environment - good news?
December 27, 2006 11:54pm CST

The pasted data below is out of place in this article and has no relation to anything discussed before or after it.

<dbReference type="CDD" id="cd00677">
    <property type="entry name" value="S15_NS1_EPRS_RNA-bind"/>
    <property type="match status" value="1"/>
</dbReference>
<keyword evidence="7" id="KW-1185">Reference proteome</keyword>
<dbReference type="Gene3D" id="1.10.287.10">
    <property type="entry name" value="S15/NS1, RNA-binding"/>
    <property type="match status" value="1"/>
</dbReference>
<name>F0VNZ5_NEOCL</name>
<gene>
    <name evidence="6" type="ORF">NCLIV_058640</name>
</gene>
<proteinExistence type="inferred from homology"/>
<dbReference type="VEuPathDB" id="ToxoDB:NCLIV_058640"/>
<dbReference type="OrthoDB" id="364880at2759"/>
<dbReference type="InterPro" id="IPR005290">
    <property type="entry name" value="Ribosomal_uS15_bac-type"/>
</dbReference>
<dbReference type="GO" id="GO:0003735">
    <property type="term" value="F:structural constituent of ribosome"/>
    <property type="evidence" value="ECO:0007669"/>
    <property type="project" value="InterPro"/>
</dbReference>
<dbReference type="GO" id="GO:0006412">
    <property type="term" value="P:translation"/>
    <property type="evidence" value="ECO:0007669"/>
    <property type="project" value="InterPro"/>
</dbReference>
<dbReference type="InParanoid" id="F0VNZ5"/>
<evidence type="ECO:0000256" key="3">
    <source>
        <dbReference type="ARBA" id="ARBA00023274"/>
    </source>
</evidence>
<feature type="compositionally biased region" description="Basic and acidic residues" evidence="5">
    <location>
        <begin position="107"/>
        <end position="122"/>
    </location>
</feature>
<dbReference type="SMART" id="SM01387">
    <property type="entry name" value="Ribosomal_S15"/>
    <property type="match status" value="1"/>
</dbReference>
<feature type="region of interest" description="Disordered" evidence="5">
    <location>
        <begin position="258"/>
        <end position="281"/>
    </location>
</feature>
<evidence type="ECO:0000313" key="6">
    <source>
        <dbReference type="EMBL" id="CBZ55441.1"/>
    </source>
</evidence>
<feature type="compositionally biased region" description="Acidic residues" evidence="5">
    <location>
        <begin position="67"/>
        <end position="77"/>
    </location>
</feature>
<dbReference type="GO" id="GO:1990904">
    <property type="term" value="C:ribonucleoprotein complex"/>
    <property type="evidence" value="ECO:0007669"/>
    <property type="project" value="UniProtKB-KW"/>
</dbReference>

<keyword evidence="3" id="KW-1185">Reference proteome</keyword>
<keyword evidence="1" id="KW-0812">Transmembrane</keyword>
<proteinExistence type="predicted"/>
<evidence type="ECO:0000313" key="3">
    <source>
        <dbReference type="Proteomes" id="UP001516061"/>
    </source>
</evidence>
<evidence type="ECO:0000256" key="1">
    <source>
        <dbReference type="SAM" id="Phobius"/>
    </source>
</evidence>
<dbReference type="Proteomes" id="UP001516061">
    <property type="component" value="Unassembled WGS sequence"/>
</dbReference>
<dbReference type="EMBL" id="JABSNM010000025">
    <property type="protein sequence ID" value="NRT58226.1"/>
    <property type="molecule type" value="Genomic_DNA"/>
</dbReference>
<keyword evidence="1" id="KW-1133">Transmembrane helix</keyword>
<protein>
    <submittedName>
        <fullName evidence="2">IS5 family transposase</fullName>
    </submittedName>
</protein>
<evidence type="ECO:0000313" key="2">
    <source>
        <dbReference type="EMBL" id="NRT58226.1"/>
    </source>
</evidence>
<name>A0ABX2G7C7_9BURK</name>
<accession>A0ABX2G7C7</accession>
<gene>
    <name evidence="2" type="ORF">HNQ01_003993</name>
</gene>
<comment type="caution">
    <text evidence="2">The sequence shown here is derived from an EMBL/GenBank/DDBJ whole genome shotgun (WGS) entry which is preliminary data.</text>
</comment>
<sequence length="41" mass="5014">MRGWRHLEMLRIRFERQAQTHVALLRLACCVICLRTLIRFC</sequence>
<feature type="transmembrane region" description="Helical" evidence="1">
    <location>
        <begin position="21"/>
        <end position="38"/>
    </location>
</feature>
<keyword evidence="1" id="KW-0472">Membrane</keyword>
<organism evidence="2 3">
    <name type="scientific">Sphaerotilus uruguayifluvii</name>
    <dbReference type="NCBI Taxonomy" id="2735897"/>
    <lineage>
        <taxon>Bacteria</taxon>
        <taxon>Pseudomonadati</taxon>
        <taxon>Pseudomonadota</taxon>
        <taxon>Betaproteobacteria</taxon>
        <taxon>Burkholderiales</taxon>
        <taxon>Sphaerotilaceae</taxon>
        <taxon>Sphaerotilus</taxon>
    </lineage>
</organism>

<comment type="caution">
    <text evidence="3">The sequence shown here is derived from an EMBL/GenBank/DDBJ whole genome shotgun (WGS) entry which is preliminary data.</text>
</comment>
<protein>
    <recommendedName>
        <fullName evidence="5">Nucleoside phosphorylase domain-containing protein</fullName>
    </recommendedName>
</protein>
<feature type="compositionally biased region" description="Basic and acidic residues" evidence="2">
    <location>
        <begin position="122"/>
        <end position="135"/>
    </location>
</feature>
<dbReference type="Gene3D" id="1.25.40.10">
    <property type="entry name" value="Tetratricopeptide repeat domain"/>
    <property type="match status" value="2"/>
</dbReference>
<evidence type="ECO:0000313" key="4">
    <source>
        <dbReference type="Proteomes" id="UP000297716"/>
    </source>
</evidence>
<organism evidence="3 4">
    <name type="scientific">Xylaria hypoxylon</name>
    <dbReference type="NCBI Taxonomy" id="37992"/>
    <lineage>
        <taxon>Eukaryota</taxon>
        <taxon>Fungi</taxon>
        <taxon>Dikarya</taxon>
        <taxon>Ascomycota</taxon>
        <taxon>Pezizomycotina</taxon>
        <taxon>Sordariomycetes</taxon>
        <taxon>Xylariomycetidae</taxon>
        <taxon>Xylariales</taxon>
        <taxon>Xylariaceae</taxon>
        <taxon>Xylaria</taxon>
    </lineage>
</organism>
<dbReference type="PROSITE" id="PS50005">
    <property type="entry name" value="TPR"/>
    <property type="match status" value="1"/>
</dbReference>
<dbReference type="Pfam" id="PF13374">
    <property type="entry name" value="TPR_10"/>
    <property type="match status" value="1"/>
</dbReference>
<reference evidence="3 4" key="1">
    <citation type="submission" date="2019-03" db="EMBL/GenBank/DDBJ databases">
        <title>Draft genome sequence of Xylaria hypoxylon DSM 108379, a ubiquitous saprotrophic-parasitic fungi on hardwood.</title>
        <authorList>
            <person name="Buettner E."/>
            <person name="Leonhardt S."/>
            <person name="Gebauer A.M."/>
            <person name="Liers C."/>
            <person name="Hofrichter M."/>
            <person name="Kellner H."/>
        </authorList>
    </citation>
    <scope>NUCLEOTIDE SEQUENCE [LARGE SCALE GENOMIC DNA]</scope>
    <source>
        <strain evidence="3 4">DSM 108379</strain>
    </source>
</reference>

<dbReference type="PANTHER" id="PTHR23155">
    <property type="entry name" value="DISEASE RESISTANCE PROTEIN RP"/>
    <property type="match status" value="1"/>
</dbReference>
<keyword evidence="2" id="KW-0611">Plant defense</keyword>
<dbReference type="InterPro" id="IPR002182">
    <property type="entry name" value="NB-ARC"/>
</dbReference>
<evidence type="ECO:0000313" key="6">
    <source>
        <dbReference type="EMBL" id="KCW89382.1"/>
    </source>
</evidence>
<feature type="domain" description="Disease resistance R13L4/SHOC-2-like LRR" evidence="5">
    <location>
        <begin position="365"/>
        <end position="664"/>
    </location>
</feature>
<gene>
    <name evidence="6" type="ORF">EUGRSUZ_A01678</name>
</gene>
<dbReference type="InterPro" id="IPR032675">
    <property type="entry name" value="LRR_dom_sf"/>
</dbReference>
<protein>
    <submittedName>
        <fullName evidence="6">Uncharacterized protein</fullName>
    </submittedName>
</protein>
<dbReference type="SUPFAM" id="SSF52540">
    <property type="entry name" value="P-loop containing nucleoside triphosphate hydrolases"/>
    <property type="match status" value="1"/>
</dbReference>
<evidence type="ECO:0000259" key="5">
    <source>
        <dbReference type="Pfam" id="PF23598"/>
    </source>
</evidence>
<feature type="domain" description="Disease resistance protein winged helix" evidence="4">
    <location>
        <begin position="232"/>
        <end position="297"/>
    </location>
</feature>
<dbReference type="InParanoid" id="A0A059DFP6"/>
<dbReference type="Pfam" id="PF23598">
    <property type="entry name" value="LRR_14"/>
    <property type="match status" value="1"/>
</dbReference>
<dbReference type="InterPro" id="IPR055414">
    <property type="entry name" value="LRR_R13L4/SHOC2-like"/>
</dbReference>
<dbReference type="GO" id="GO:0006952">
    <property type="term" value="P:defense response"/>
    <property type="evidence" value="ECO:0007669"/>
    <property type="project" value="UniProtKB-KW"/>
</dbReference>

We hear lots of bad news about the environment. But there’s plenty of good news too. We need it. If environmentalists offer too much bad news, the public will become despondent until they feel paralyzed—and then they will do nothing about the problems. This is a natural human reaction. I would do it myself. I would tune out the bad news in the first place. So here are some pieces of good news. Let’s start with the atmosphere and climate. The ozone layer is on the point of recovering. This success story dates back to 1987, when scientists began to speak with a single, decibels-loud voice. The world’s governments moved in just nine months (instant speed for governments) to conclude a treaty to eliminate chlorofluorocarbons (CFCs) and other ozone-destroying chemicals. All too often, when a dozen governments get together they are unlikely to agree on the time of day. Yet 163 governments signed the treaty. Now for what many scientists believe is the biggest environmental problem ahead, global warming. To tackle it we need to reduce our consumption of fossil fuels, viz. coal, oil, and natural gas. Burning fossil fuels gives off carbon dioxide, and the build-up of that greenhouse gas causes half of global warming processes. To cut back on fossil fuels, we should build more efficient cars, insulate our buildings better, and use advanced light bulbs. Amory Lovins, a Colorado scientist, is well on the way to inventing a streamlined and hybrid-power car that will drive from New York to Los Angeles on a single tankful of gasoline. He and his wife Hunter live at 7,100 feet in the Rocky Mountains where the winter temperature often plunges below freezing every night for weeks if not months on end. Their house with its exceptional energy-efficiency installations leaves them with an annual heating bill of less than $50 [U.S]. Nor did the house need way-out and costly technology. All items had long been available at the local store, and the Lovins’s energy savings paid off their capital investment within two years. The same applies to most other forms of energy efficiency. If all of us made use of them, we could save two-fifths of our carbon dioxide emissions straightaway. We would cut back not only on carbon dioxide but acid rain and urban smog as well—and we would put money in our pockets. An average British household could save enough during a year to take the family off for a long weekend holiday. It is what is known in the trade as a “win-win” situation where nobody ends up a loser. Consider how our house lighting can save on electricity and hence on fossil fuels. In Japan, more than 80 percent of homes are lit with low-power and long-lasting bulbs that give light as good as conventional bulbs. In Norway, one home in every 25 (50,000 in total) are powered by photovoltaics. In Kenya, 20,000 homes are electrified with solar cells, or 3000 more than by hooking up with the central power grid. If price trends of the 1990s continue, solar technologies will provide power at 6 cents per kWh by the year 2000, making it broadly competitive with electricity derived from fossil fuels. Much the same applies to wind power. During just the past few years, generating capacity has risen rapidly until wind power is now the fastest-growing energy source. In Germany, its output has topped 1,000 MW, making it the world’s most energetic (sic) wind-power market. India possesses the second fastest growing wind-power industry with 500 MW installed, while China plans on 1,300 MW by the year 2000. In California there are 1,700 turbines generating enough electricity to supply all of San Francisco’s people. By late 1995, 25,000 wind turbines worldwide produced nearly 5,000 MW of power, albeit only 0.1 per cent of the world’s electricity. In many parts of the world, the cost of wind-generated electricity has fallen by two-thirds since 1990, and in many regions it has become competitive with new coal-fired power plants. As wind turbines enter mass production, costs should soon fall below 4 cents per kWh, making wind one of the least expensive electricity sources. The fossil-fuel industries, worth over $1 trillion worldwide, will, of course, work to counter this treat, and they can mobilize impressive financial muscle for lobbying campaigns. However, they are being challenged by another corporate giant, the insurance industry, worth $1.5 trillion worldwide. Insurers have suffered from ever-increasing payouts for floods, droughts, hurricanes, and other extreme weather events, all of which are steadily on the rise as probable portents of global warming. Insurance leaders on both sides of the Atlantic have asserted that if the trend persists, it could precipitate a crisis in the industry by the year 2000, with all manner of knock-on effects for banks and other finance institutions such as pension funds, thus affecting all citizens. Examples of environmentally friendly practices making good business sense are increasing. Minnesota Mining and Manufacturing, makers of scotch tape and many other office supplies, has saved more than $750 million since 1975 through its recycling and waste management practices. The eco-technology market as a whole was worth $210 billion in 1992 in developed countries, and is expected to reach $320 billion by the year 2000—only a little less than the global chemicals industry, now worth $350 billion. Much eco-technology is being deployed in the Mediterranean countries, following a remarkable political breakthrough that is coming to full fruition. By the mid-1970s concern was rising that the Mediterranean Sea was dying from industrial effluents and the like. Both fishing and tourism were in steep decline. The governments concerned, among them some traditional enemies such as Israel and Syria, Greece and Turkey, Egypt and Libya, France and Algeria, and Spain and Morocco, came together around a United Nations table and tackled their common problem with a common solution. Virtually all the coastal states have ratified the Barcelona Convention for the Protection of the Mediterranean Sea Against Pollution (1976) and its associated protocols. Today the Mediterranean is in better shape than for decades, thanks to its Clean-Up Plan. Many of the states now treat their sewage before discharging it into the sea, industrial pollution has been reduced, and eight out of ten beaches are considered safe for swimming once more. The Mediterranean Clean-Up Plan is being replicated in other “regional seas,” including the Persian Gulf where Iran and Iraq sit side by side at the negotiating table. There is still, of course, much to be done. In developing countries, there can hardly be a more widespread pollution problem today than dirty water. It is the source of 90 percent of all disease there, and it helps to kill millions of children every year. As long as parents see their children dying, they won’t be interested in family planning. Rather they will produce as many children as they can manage in order to be sure that at least some survive to support the parents in old age. So a prime means to defuse the population explosion lies with clean water—and it is the main defense against the number one problem, diarrhea. We already save four million children a year, but we could easily save another three million from this scourge. We could save a further two million children from other water-related diseases through mass immunization. The two measures together would cost only $15 per child a year, while avoiding future medical costs averaging $150. Rich countries usually contribute one quarter of the bill, the rest being paid by developing countries themselves. To save the additional five million children each year, the extra cost to the rich-world taxpayer would be the equivalent of a beer every second month. It adds up to a splendid opportunity. No other generation has ever had the chance to save so many children, and at such trifling cost. Why is it taking so long to do something about it? A major reason is the lack of awareness. But that is changing, as the large increase in environmental pressure groups and public opinion surveys show. It is partly in response to this growing public awareness that political and military leaders are starting to recall what one visionary statesman, Mikhail Gorbachev, said, that the threat from the skies is no longer nuclear missiles but climate dislocation. Finally, let us remind ourselves that there is no limit to what we can do when we set our minds to it. Just the four years 1989-1992 saw the end of the Berlin Wall, the Cold War, Communism, and the Soviet Union; and we made solid moves toward peace in South Africa, the Middle East, and El Salvador. Who would have taken on a bet in 1989 that we would achieve that much by the year 2000? And in light of the good news items above, shouldn’t we consider that we face insurmountable opportunities?